Lean into it: Group connects companies focused on reducing waste, increasing competitive edge
REGION – You might not be as lean as you think. We're not talking waistlines and pant size here. This is about the extra pounds your company is carrying around-paper-laden office processes, workflow slowed by redundancy and customer service compromised by inefficiencies.
The elimination of waste from a system, process, or workspace is the tenet of lean philosophy. Rooted in manufacturing, lean thinking has started to take hold in other industries all with one goal in mind: achieving a competitive edge by reducing wastes and improving quality and service. Those wastes include excess inventory, waiting, non-utilized talent and product defects.
Bruce Stephens, plant manager at Skilled Manufacturing, knows firsthand what lean thinking has done for the company, whose primary business is manufacturing components for the auto industry. Stephens credits the adoption of lean practices with lower employee turnover, higher quality products, streamlined front office and accounting processes and even client diversification. The company landed its first customer in the aerospace industry "because of our lean activities," Stephens said.
While a small number of local companies, like Skilled Manufacturing, have gravitated toward lean over the last several years and integrated some of its practices into their operations, this area's business community now has a Lean Learning Consortium dedicated to arming organizations with the training and tools to be as lean as they can be.
The Lean Learning Consortium is a natural next step for Northwestern Michigan College's Training and Research, which offers assessment, coaching and training services designed to boost workplace performance. Having provided lean training in the community for several years, Director Richard Wolin said establishing a group of companies that could learn from each other was the next stage for lean education.
The consortium's first training groups are just getting underway, with plans for additional groups starting in April. Membership is annual with two different training tracks available: the Lean Learner and the Lean Practitioner. While Wolin and his staff are the facilitators, the consortium also has a steering committee of professionals with experience in lean practices in manufacturing, insurance, healthcare and education.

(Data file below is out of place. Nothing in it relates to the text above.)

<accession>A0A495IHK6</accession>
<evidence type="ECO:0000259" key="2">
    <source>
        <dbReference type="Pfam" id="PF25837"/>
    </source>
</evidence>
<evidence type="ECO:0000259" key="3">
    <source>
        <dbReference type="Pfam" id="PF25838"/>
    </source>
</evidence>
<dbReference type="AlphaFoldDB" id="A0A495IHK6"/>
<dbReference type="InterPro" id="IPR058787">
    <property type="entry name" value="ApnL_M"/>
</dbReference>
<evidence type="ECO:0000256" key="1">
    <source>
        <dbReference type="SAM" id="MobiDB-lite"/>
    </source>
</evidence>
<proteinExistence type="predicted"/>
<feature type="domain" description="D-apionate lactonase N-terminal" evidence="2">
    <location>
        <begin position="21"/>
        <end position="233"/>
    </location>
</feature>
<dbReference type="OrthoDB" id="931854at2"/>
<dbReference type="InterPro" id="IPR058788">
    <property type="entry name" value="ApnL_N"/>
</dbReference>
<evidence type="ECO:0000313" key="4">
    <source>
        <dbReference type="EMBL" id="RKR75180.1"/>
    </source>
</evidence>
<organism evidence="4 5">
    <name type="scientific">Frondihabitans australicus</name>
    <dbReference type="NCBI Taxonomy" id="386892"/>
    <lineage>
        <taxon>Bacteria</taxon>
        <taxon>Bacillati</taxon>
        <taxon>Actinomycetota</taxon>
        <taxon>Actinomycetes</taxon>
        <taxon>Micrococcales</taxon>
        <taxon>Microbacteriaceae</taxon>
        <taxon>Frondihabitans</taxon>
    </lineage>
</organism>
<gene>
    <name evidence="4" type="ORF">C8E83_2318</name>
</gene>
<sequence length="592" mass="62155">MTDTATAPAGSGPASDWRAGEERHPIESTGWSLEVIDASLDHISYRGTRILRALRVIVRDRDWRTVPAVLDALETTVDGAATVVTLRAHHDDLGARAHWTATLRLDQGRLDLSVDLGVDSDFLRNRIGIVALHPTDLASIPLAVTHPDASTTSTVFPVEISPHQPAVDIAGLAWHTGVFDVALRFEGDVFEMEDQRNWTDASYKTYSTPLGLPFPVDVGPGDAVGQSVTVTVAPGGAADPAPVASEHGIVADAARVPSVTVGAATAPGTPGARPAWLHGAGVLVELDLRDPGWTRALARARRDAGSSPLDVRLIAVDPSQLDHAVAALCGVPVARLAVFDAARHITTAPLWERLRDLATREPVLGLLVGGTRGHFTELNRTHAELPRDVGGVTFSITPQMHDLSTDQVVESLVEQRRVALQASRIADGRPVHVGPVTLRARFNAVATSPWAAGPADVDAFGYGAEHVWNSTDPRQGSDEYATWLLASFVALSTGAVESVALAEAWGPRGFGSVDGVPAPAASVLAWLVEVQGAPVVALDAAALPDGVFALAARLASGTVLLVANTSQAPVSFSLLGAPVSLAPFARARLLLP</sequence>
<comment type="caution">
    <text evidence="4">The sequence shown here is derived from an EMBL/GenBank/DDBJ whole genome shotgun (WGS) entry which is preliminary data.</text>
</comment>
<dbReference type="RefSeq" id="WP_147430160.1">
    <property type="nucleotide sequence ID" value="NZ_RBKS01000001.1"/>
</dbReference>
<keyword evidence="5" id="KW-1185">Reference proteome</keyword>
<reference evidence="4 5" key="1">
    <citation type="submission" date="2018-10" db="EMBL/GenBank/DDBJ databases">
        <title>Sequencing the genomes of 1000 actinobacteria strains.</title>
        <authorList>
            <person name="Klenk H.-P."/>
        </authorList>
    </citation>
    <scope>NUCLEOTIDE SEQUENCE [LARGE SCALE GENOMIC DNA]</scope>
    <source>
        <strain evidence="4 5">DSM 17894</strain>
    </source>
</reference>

Consortiums like this are very rare, Wolin said. He knows of only three others in North America. The initial interest by area companies has been much higher than first anticipated.
"We have a fair amount of innovative, entrepreneurial companies here," said Wolin. "Companies that are really excited to find better ways to compete globally."
Stephens brings eight years of on-the-job lean experience and certification from the University of Michigan to the group and is glad to see the consortium attracting companies outside of manufacturing.
"It's neat to see other industries getting on track with lean," Stephens said. "There isn't a business or organization that couldn't benefit from it."
Lean 'see and do'
Lean is best learned by seeing it in action and hands-on experiences, and the consortium's training programs give participants the opportunity to tour other members' facilities and view lean "best practices," as well as the tools to apply lean to their own specific businesses. Through the Lean Practitioner program, members have the chance to work on "rapid improvement events" in each other's workplaces and in their own.
"It's an opportunity for us to all work together and improve the competitiveness of northern Michigan," said Patricia Malone, controller for the soft body armor division for BAE Systems Products Group, which owns Second Chance Armor in Central Lake.
"The waste of human potential, in my opinion, is the most critical of the eight wastes," Malone said. Employing people more fully is what really excites her about lean.
"Human potential is the last competitive advantage," she said.
A common misconception is that becoming more cost-efficient can mean cutting jobs. Rather, the focus is on getting rid of all non-value added work-not employees, Wolin explained.
For Boride Engineered Abrasives, this consortium is an opportunity to take their lean "chops" to the next level. President Larry Tiefenbach said Boride is in its infancy of adopting lean principles.
"We know enough to know we want to know more," Tiefenbach said, adding that staff has been struggling with what to do next to continue to improve efficiency. "We've been fairly successful with it. It's obvious how important it could be."
Tiefenbach said the more participants there are in the consortium and the greater diversity of businesses, the better the sharing of information will be.
"Companies like knowledge centers," he said. "They are a good thing to have in the community."
Hagerty Insurance has been working to integrate lean principles into its processes for nearly three years, said Annette Roman, senior manager of client value operations. She said the challenge is in the cultural transformation that comes along with lean, and then sustaining that culture. That's where Roman sees the consortium playing a critical role-offering a supportive network and a forum for sharing information.
"You learn what is best for your company just by doing and from learning from other companies," she said, adding that the empowerment of employees is a critical piece of what makes lean work. "We've made some small improvements, but we're just getting started."
To learn more about the Lean Learning Consortium and how to become a member, visit www.nmc.edu/training-research/llc or call 995-2218. BN